What should the state be responsible for?

The state’s interests in Norway were protected to some extent by the licensing laws. Where commercial considerations were concerned, the government had secured the right to a royalty payment in the form of oil.

Certain production licences already contained provisions on state participation. One form of this was a “net profit” agreement which gave the state the right to a certain proportion of the net profit from a licence, but without the opportunity to participate in the decision process. The other version was a “carried interest” deal, where one of the parties in a licence had its costs met by the others up to a certain point. This type of agreement gave the state the right to become a partner in the joint venture when commercial discoveries were made, and to take part in decisions on the same terms as the other participants.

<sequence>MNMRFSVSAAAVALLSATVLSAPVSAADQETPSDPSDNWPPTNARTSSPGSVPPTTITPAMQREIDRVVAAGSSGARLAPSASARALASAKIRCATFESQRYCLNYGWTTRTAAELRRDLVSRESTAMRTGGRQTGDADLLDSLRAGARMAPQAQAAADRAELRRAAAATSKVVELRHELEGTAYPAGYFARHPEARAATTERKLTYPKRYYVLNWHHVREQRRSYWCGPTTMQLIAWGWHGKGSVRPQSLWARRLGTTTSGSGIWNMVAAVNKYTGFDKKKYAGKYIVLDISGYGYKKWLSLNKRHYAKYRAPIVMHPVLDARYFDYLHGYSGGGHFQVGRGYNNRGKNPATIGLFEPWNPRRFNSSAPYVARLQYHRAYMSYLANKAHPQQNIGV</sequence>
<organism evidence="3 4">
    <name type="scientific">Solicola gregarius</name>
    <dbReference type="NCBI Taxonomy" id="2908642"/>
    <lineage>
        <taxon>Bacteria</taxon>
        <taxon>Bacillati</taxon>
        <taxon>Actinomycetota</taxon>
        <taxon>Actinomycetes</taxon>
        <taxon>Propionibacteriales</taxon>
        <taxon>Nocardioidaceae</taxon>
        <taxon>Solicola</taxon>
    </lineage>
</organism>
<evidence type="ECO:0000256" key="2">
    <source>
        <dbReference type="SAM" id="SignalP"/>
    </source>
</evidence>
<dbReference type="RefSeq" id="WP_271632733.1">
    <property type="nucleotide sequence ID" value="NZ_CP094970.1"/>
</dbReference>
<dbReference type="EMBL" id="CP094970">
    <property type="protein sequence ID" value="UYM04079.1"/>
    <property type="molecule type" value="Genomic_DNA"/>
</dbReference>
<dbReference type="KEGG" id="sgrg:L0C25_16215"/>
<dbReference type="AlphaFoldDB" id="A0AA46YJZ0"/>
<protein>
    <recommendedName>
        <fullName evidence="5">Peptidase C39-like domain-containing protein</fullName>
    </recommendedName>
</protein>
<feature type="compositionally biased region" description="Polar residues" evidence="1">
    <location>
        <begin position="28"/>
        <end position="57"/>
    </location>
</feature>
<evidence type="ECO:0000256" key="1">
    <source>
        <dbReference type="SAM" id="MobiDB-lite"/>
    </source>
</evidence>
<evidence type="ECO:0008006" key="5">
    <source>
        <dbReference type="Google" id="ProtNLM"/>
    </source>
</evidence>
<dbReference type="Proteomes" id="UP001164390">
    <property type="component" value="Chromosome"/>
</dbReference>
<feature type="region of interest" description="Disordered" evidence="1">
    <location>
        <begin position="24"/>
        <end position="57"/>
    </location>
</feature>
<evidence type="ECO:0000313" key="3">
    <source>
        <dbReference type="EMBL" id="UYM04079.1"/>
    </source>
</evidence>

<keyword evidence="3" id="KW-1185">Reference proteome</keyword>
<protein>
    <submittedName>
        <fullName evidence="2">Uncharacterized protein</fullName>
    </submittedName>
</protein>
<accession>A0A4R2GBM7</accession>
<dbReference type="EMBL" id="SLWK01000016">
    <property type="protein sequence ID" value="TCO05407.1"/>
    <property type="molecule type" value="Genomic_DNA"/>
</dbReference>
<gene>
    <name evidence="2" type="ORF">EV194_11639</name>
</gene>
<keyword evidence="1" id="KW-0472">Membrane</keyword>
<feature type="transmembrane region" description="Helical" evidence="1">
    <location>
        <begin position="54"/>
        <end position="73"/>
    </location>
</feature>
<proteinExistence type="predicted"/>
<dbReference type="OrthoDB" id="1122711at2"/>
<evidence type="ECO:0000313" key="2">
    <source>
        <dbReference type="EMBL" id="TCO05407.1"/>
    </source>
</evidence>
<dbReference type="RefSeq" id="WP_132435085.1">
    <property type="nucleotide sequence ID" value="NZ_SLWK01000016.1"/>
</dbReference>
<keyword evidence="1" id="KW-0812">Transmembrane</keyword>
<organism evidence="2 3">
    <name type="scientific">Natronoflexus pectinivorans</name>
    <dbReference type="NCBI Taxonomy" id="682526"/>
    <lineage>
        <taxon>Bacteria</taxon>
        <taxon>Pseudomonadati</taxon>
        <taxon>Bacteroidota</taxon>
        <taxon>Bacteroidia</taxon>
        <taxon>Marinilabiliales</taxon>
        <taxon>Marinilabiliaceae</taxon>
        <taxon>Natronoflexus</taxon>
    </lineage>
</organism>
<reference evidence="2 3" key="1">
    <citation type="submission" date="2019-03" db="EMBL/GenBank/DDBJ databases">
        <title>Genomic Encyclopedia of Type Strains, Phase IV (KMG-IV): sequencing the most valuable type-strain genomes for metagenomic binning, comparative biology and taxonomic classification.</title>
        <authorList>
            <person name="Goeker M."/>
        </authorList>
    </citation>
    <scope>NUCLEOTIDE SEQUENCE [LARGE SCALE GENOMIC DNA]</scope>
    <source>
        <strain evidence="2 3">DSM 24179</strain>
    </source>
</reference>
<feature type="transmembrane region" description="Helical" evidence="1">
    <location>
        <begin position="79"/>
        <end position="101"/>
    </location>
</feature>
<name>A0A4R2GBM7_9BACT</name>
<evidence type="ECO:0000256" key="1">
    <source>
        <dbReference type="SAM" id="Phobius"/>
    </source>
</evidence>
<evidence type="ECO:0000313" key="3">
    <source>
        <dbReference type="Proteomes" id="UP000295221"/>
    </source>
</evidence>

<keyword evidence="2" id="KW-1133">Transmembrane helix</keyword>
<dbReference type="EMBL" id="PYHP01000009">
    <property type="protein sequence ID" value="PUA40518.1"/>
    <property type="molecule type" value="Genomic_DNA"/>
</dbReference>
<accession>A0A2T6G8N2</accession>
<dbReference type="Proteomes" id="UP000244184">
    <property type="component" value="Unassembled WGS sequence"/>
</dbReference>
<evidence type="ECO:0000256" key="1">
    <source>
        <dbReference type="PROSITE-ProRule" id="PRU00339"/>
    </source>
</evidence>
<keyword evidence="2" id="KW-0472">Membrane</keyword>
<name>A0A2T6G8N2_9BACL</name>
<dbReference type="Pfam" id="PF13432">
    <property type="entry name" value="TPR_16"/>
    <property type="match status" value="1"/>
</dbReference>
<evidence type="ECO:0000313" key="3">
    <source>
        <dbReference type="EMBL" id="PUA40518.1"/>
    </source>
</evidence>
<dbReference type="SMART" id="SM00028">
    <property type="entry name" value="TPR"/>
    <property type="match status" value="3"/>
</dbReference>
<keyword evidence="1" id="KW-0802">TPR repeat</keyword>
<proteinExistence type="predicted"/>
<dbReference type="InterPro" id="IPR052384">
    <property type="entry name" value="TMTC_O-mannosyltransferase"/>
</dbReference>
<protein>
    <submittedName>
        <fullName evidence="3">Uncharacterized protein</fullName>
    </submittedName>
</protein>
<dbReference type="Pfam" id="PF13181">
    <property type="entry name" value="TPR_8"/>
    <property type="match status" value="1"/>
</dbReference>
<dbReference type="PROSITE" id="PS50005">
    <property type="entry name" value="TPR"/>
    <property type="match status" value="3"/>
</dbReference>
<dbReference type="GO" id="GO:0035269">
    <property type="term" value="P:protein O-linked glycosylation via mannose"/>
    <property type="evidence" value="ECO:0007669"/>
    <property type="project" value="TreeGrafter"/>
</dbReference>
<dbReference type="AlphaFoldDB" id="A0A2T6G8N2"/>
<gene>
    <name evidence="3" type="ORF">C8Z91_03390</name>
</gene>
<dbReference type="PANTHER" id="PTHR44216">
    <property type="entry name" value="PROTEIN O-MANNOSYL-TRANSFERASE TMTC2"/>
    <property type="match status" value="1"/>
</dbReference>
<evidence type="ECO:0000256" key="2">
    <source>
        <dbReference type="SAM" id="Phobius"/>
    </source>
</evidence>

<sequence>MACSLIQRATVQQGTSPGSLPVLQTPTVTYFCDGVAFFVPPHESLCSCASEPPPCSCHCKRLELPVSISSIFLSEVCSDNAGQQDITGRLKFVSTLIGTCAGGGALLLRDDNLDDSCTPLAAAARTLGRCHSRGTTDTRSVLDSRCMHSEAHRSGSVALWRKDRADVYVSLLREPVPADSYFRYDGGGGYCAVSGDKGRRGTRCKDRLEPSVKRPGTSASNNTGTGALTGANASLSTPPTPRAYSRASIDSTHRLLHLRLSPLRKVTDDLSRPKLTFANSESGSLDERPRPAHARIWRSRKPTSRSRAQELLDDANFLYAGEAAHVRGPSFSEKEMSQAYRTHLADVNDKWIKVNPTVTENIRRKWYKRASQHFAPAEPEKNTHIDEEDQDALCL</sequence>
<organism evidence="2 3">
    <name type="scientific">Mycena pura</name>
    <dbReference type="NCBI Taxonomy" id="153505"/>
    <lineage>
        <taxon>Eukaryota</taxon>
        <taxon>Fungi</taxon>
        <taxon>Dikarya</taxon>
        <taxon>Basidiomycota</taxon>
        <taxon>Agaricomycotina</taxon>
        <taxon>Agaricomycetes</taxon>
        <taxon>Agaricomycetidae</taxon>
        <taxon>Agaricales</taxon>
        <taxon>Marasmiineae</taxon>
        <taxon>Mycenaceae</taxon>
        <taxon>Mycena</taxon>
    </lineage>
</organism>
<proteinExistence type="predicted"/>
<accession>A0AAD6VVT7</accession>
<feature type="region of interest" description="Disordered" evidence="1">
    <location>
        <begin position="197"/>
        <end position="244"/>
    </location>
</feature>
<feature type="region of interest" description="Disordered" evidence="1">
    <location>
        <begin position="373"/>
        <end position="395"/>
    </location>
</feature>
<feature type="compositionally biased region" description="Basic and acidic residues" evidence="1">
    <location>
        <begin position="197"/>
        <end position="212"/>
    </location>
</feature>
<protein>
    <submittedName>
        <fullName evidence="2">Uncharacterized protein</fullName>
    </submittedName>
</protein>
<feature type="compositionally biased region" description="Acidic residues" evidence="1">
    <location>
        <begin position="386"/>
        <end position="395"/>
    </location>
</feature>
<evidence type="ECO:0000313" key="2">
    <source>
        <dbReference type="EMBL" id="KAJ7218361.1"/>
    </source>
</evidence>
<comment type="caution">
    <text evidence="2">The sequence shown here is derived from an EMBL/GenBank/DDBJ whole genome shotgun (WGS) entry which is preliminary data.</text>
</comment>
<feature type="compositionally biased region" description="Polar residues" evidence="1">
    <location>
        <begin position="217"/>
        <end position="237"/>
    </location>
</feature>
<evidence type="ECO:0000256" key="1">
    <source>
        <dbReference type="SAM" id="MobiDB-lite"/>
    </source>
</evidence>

But far more wide-ranging forms of participation were conceivable, which called for a permanent organisation – in other words, a state oil company. The Knudsen commission took the view that such an enterprise must also be in a position to safeguard the state’s interests in refining and the petrochemical industry.[REMOVE]Fotnote: Ibid..

It is worth noting here that the commission identified education in petroleum-related subjects as a job for the state, with the object of building Norwegian expertise. The government should also play an active role in the location of possible industrial activities related to landing and processing of oil, which would be highly significant for jobs on land. Another government duty identified by the commission was informing the general public about petroleum activities. The build-up of a Norwegian supplier industry also required state support. Last, but not least, the government had to ensure that the necessary investment capital was available.

Tripartite division